The Dear Teacher March

A home test for giftedness

Question: Is there a test that I can give my child at home to see if he is gifted? – Want to Know

Answer: First of all, you didn’t tell us your child's age. It is best not to test a child before he or she is at least 4 1/2 years of age, and it is also best to let a professional who is used to working with gifted children do the testing to ensure that you have accurate results. However, by comparing your child to other children the same age you should have a good idea if your child is showing signs of giftedness.




Have you noticed that your young child:

  • is interested in computers
  • enjoys puzzles
  • has advanced language development
  • is extremely curious
  • asks an excessive number of questions
  • is interested in books
  • demonstrated an ability to read at an early age
  • is very alert
  • has high levels of energy
  • requires less sleep
  • demonstrates a good memory
  • is especially talented in art or music
  • has good written skills
  • is very independent
  • is highly mathematical

What makes identification of gifted children so difficult is that not all gifted children act the same way. Keep in mind that there are many ways that children can be gifted. If you decide not to have your child privately tested and wait until the child reaches school, your school district will typically test for giftedness using either an IQ test or an achievement test.

Disorganization may work for child

Question: It is beyond belief how messy my middle-schooler's backpack is. I have tried to give him organizing hints, but he just keeps shoving all his schoolwork in the bag – even  his neatly done homework. How can I help him get organized? – For Organization

Answer: Everyone has different standards of neatness. Some students have perfectly organized notebooks with every paper in the right place. Others like your son just jam paper after paper in their backpacks. Most students are probably somewhere in the middle.

If your son is doing well in school and seems to be able to find papers and other school materials without too much trouble, give up on trying to organize him. Disorganization is working for him, so he is not going to be committed to changing.

There is one thing that you can do to minimize the problem of the overstuffed backpack. Before he starts his homework each day, insist that he find the papers and books that he needs in the backpack and dump the rest into a specific bin or box in the house. In this way, he'll start each day with an empty backpack except for material being returned to school. This should satisfy your desire for him to have a neater backpack as well as make it much easier for him to find important papers.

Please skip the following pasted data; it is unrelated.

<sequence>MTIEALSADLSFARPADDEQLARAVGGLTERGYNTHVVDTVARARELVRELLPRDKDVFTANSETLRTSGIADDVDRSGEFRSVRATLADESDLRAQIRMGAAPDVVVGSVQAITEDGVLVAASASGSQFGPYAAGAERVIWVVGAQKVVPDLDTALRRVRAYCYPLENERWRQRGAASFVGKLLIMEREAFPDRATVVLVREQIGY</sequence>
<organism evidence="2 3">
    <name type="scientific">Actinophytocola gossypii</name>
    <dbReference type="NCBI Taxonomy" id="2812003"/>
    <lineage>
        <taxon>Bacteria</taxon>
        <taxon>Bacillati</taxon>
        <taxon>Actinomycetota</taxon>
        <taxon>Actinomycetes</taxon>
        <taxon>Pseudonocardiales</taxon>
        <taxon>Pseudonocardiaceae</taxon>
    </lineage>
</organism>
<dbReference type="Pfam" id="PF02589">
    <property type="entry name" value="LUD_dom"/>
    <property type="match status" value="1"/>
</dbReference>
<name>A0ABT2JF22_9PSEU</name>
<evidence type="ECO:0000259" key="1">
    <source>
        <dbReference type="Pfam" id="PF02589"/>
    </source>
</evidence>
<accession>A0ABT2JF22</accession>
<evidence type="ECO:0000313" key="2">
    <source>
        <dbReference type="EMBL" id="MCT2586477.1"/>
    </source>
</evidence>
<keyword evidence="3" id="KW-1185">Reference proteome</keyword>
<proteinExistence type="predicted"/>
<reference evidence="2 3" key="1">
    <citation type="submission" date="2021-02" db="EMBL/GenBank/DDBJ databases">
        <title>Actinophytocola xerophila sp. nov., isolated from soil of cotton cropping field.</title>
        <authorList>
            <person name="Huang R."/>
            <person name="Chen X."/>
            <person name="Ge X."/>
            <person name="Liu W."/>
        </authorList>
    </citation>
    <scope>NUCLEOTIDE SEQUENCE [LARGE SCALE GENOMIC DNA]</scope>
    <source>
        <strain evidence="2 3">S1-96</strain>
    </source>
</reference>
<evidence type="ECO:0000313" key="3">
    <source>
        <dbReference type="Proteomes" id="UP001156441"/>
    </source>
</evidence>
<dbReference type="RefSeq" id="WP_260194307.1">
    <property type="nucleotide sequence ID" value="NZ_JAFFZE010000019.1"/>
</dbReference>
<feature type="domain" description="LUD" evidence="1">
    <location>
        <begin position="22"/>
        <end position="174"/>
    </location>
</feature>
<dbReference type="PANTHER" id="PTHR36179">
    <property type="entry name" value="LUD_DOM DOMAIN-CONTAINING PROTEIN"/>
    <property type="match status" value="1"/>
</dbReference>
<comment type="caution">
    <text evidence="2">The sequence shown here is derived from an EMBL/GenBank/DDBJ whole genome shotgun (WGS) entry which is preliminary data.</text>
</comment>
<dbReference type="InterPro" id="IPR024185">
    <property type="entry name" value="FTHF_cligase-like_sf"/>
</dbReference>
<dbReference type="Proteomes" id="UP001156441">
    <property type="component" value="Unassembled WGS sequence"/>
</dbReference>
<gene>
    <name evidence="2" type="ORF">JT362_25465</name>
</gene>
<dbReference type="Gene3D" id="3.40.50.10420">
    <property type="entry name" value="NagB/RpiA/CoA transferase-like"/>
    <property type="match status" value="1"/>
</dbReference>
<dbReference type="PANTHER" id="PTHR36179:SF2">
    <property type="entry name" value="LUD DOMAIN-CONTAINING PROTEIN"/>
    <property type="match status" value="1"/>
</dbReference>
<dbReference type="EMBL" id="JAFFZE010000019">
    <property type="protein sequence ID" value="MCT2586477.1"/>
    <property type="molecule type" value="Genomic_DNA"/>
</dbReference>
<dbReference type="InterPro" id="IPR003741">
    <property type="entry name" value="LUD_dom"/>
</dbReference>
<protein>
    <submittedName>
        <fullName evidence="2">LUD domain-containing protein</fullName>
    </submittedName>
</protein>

When the box or bin is full, he can either sort through the papers and find those he wants to keep or simply throw everything out. You may wish to date a few and put them in a folder or album, as they will be a good record of how he is progressing in school.

Child Is a very slow worker

Question: My son is in the seventh grade and has just started a new school. He is having a difficult time adjusting to the amount of homework because he is very slow at doing it. Even his teachers comment on how slow he does his work in school. I am beginning to worry that he has a learning disability. How long should I expect him to need an adjustment period? – Worried

Answer: Your son has now been in school for more than three months. The adjustment period is over. Keep in mind that the workload in seventh and eighth grade does start to pick up, so if he has poor study skills or is not reading on grade level, this will cause him to take longer to do his work.

There is a red flag. Both you and his teachers notice that your son is doing his work slowly. Everyone needs to find out why. Observe him at home. Does he plan how to tackle his homework? Are some subjects giving him more trouble? Is he using his time wisely?

Don't waste any more time. You need to talk to your son's teachers. Ask his guidance counselor to arrange for a meeting with all his teachers to talk about how slowly your child works in school. At the meeting, find out if this is a problem in every class. And work with the teachers to pinpoint exactly what the problem is and how it can be resolved.

Schools are no longer rushing to test children for learning disabilities. Now they are trying out other interventions first to see if they work.

Parents should send questions and comments to or ask them on the columnists’ Web site at

©Compass Syndicate Corporation, 2011

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